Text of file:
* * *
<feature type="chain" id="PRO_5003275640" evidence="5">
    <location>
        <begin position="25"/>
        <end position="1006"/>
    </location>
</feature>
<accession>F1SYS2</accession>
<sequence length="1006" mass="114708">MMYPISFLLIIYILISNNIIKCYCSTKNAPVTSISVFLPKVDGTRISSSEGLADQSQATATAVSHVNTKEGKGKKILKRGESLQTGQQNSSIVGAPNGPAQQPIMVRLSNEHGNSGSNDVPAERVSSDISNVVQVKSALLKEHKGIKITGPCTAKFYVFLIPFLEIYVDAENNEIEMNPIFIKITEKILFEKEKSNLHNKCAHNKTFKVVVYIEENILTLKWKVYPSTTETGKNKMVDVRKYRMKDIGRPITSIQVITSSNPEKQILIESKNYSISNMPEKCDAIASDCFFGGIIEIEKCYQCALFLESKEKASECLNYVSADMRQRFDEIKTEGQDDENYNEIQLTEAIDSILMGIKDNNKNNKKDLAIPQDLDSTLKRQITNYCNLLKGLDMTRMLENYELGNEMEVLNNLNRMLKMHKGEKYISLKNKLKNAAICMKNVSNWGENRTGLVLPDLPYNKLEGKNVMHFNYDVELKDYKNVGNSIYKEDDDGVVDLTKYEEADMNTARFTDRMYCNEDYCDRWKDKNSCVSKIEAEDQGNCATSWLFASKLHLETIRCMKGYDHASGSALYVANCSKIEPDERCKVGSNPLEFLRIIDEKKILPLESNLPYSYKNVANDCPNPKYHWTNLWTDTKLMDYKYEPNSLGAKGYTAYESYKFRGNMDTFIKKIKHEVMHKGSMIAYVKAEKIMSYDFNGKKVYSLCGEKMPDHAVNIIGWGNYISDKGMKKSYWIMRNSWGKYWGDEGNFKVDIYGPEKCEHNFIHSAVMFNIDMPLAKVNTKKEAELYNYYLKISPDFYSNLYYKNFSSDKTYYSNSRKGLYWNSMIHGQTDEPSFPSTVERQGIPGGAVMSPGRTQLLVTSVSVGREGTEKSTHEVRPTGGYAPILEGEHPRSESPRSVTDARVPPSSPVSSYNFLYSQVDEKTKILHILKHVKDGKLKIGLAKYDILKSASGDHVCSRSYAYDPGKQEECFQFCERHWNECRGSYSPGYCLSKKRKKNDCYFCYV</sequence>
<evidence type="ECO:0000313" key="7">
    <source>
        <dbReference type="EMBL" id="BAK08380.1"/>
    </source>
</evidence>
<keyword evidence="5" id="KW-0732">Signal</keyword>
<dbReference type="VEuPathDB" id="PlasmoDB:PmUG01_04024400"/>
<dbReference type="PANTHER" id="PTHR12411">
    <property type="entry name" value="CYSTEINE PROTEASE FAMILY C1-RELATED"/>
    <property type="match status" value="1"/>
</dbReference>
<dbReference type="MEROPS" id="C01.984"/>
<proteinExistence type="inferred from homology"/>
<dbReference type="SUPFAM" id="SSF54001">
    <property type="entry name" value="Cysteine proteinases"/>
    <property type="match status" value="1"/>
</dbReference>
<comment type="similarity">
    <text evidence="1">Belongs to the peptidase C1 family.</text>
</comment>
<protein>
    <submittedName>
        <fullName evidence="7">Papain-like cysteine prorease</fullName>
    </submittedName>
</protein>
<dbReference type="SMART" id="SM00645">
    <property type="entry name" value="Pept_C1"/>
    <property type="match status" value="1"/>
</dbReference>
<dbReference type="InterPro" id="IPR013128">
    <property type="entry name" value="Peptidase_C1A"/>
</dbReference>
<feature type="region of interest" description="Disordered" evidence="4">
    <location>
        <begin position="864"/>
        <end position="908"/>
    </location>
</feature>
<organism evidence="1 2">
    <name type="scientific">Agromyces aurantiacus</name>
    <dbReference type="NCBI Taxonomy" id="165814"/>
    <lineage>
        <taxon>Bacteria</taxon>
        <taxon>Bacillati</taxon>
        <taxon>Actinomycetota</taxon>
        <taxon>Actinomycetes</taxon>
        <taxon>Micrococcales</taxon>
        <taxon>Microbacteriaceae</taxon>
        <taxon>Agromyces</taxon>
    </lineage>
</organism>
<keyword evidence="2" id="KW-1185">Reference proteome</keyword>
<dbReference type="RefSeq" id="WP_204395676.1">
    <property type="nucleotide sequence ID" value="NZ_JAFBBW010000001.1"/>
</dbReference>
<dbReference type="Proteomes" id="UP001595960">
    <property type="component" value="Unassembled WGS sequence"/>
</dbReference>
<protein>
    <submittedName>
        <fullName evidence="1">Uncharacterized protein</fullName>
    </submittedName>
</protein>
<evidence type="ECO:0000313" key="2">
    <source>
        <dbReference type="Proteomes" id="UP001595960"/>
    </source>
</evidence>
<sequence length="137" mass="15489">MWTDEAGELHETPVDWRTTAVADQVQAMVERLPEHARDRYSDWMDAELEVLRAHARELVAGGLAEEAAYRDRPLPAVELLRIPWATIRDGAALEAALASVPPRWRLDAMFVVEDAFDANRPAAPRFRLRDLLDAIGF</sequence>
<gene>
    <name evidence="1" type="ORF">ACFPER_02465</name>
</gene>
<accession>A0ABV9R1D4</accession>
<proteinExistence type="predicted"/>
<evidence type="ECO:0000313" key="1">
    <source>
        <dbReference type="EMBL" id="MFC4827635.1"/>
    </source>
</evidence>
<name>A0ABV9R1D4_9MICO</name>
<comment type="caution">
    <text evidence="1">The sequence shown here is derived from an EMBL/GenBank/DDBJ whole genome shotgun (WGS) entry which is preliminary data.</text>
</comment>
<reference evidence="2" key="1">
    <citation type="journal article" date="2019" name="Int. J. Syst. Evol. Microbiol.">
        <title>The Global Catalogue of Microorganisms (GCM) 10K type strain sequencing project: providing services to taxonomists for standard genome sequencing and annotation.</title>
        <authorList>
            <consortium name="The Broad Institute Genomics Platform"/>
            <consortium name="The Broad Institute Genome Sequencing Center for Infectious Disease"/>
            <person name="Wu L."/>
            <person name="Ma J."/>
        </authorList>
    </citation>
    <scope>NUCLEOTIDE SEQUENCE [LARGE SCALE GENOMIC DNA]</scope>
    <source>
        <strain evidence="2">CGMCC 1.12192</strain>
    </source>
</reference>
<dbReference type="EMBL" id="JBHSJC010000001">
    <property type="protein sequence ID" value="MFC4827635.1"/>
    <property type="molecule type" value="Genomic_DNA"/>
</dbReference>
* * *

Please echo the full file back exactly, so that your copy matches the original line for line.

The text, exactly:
<feature type="chain" id="PRO_5003275640" evidence="5">
    <location>
        <begin position="25"/>
        <end position="1006"/>
    </location>
</feature>
<accession>F1SYS2</accession>
<sequence length="1006" mass="114708">MMYPISFLLIIYILISNNIIKCYCSTKNAPVTSISVFLPKVDGTRISSSEGLADQSQATATAVSHVNTKEGKGKKILKRGESLQTGQQNSSIVGAPNGPAQQPIMVRLSNEHGNSGSNDVPAERVSSDISNVVQVKSALLKEHKGIKITGPCTAKFYVFLIPFLEIYVDAENNEIEMNPIFIKITEKILFEKEKSNLHNKCAHNKTFKVVVYIEENILTLKWKVYPSTTETGKNKMVDVRKYRMKDIGRPITSIQVITSSNPEKQILIESKNYSISNMPEKCDAIASDCFFGGIIEIEKCYQCALFLESKEKASECLNYVSADMRQRFDEIKTEGQDDENYNEIQLTEAIDSILMGIKDNNKNNKKDLAIPQDLDSTLKRQITNYCNLLKGLDMTRMLENYELGNEMEVLNNLNRMLKMHKGEKYISLKNKLKNAAICMKNVSNWGENRTGLVLPDLPYNKLEGKNVMHFNYDVELKDYKNVGNSIYKEDDDGVVDLTKYEEADMNTARFTDRMYCNEDYCDRWKDKNSCVSKIEAEDQGNCATSWLFASKLHLETIRCMKGYDHASGSALYVANCSKIEPDERCKVGSNPLEFLRIIDEKKILPLESNLPYSYKNVANDCPNPKYHWTNLWTDTKLMDYKYEPNSLGAKGYTAYESYKFRGNMDTFIKKIKHEVMHKGSMIAYVKAEKIMSYDFNGKKVYSLCGEKMPDHAVNIIGWGNYISDKGMKKSYWIMRNSWGKYWGDEGNFKVDIYGPEKCEHNFIHSAVMFNIDMPLAKVNTKKEAELYNYYLKISPDFYSNLYYKNFSSDKTYYSNSRKGLYWNSMIHGQTDEPSFPSTVERQGIPGGAVMSPGRTQLLVTSVSVGREGTEKSTHEVRPTGGYAPILEGEHPRSESPRSVTDARVPPSSPVSSYNFLYSQVDEKTKILHILKHVKDGKLKIGLAKYDILKSASGDHVCSRSYAYDPGKQEECFQFCERHWNECRGSYSPGYCLSKKRKKNDCYFCYV</sequence>
<evidence type="ECO:0000313" key="7">
    <source>
        <dbReference type="EMBL" id="BAK08380.1"/>
    </source>
</evidence>
<keyword evidence="5" id="KW-0732">Signal</keyword>
<dbReference type="VEuPathDB" id="PlasmoDB:PmUG01_04024400"/>
<dbReference type="PANTHER" id="PTHR12411">
    <property type="entry name" value="CYSTEINE PROTEASE FAMILY C1-RELATED"/>
    <property type="match status" value="1"/>
</dbReference>
<dbReference type="MEROPS" id="C01.984"/>
<proteinExistence type="inferred from homology"/>
<dbReference type="SUPFAM" id="SSF54001">
    <property type="entry name" value="Cysteine proteinases"/>
    <property type="match status" value="1"/>
</dbReference>
<comment type="similarity">
    <text evidence="1">Belongs to the peptidase C1 family.</text>
</comment>
<protein>
    <submittedName>
        <fullName evidence="7">Papain-like cysteine prorease</fullName>
    </submittedName>
</protein>
<dbReference type="SMART" id="SM00645">
    <property type="entry name" value="Pept_C1"/>
    <property type="match status" value="1"/>
</dbReference>
<dbReference type="InterPro" id="IPR013128">
    <property type="entry name" value="Peptidase_C1A"/>
</dbReference>
<feature type="region of interest" description="Disordered" evidence="4">
    <location>
        <begin position="864"/>
        <end position="908"/>
    </location>
</feature>
<organism evidence="1 2">
    <name type="scientific">Agromyces aurantiacus</name>
    <dbReference type="NCBI Taxonomy" id="165814"/>
    <lineage>
        <taxon>Bacteria</taxon>
        <taxon>Bacillati</taxon>
        <taxon>Actinomycetota</taxon>
        <taxon>Actinomycetes</taxon>
        <taxon>Micrococcales</taxon>
        <taxon>Microbacteriaceae</taxon>
        <taxon>Agromyces</taxon>
    </lineage>
</organism>
<keyword evidence="2" id="KW-1185">Reference proteome</keyword>
<dbReference type="RefSeq" id="WP_204395676.1">
    <property type="nucleotide sequence ID" value="NZ_JAFBBW010000001.1"/>
</dbReference>
<dbReference type="Proteomes" id="UP001595960">
    <property type="component" value="Unassembled WGS sequence"/>
</dbReference>
<protein>
    <submittedName>
        <fullName evidence="1">Uncharacterized protein</fullName>
    </submittedName>
</protein>
<evidence type="ECO:0000313" key="2">
    <source>
        <dbReference type="Proteomes" id="UP001595960"/>
    </source>
</evidence>
<sequence length="137" mass="15489">MWTDEAGELHETPVDWRTTAVADQVQAMVERLPEHARDRYSDWMDAELEVLRAHARELVAGGLAEEAAYRDRPLPAVELLRIPWATIRDGAALEAALASVPPRWRLDAMFVVEDAFDANRPAAPRFRLRDLLDAIGF</sequence>
<gene>
    <name evidence="1" type="ORF">ACFPER_02465</name>
</gene>
<accession>A0ABV9R1D4</accession>
<proteinExistence type="predicted"/>
<evidence type="ECO:0000313" key="1">
    <source>
        <dbReference type="EMBL" id="MFC4827635.1"/>
    </source>
</evidence>
<name>A0ABV9R1D4_9MICO</name>
<comment type="caution">
    <text evidence="1">The sequence shown here is derived from an EMBL/GenBank/DDBJ whole genome shotgun (WGS) entry which is preliminary data.</text>
</comment>
<reference evidence="2" key="1">
    <citation type="journal article" date="2019" name="Int. J. Syst. Evol. Microbiol.">
        <title>The Global Catalogue of Microorganisms (GCM) 10K type strain sequencing project: providing services to taxonomists for standard genome sequencing and annotation.</title>
        <authorList>
            <consortium name="The Broad Institute Genomics Platform"/>
            <consortium name="The Broad Institute Genome Sequencing Center for Infectious Disease"/>
            <person name="Wu L."/>
            <person name="Ma J."/>
        </authorList>
    </citation>
    <scope>NUCLEOTIDE SEQUENCE [LARGE SCALE GENOMIC DNA]</scope>
    <source>
        <strain evidence="2">CGMCC 1.12192</strain>
    </source>
</reference>
<dbReference type="EMBL" id="JBHSJC010000001">
    <property type="protein sequence ID" value="MFC4827635.1"/>
    <property type="molecule type" value="Genomic_DNA"/>
</dbReference>